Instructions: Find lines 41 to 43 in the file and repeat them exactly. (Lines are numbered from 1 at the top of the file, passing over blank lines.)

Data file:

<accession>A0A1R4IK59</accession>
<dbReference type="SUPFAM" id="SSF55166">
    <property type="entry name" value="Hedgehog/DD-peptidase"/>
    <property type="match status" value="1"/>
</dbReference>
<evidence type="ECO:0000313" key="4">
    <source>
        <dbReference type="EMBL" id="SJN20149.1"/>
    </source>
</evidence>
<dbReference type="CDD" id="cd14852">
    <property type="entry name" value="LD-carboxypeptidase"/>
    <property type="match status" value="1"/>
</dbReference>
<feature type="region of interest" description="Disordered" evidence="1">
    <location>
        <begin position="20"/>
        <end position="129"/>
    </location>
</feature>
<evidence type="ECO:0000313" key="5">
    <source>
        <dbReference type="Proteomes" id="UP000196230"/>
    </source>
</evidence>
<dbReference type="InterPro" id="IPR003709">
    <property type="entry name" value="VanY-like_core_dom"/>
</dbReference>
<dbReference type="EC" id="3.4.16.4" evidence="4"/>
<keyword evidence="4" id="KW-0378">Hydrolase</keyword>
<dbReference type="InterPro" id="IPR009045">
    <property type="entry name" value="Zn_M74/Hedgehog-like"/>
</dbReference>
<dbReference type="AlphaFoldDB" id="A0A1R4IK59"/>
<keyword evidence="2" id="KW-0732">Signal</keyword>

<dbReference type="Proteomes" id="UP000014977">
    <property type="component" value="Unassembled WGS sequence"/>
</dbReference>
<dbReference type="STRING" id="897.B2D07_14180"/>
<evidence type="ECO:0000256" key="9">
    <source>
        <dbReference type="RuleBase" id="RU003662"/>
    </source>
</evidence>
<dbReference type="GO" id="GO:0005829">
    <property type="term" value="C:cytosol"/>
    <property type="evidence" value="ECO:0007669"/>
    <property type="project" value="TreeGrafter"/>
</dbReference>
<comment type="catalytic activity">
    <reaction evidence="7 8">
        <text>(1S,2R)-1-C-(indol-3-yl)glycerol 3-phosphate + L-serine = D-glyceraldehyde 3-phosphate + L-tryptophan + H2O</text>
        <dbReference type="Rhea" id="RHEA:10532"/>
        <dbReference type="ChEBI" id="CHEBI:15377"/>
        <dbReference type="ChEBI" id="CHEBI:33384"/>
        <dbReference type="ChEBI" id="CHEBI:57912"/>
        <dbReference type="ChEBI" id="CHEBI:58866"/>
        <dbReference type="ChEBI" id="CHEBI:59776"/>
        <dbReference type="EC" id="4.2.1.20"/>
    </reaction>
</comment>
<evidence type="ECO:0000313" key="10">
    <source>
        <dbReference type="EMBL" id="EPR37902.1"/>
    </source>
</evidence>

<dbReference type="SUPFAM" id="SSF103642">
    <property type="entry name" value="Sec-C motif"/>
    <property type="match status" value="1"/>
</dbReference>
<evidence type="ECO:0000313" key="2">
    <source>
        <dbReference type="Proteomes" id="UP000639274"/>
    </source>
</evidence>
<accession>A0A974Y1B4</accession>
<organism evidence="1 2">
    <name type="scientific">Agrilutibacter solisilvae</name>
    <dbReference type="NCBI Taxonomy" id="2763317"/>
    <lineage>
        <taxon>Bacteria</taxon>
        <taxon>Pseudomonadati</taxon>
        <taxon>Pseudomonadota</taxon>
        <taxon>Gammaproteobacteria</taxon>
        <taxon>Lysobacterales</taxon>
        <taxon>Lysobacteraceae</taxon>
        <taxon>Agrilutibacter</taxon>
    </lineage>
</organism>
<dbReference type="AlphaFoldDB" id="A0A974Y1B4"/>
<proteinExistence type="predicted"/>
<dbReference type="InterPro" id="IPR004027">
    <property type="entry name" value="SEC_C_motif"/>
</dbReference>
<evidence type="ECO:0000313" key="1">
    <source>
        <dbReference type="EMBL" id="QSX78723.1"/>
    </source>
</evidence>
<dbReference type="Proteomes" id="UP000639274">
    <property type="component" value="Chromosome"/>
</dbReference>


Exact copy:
    <source>
        <dbReference type="RuleBase" id="RU003662"/>
    </source>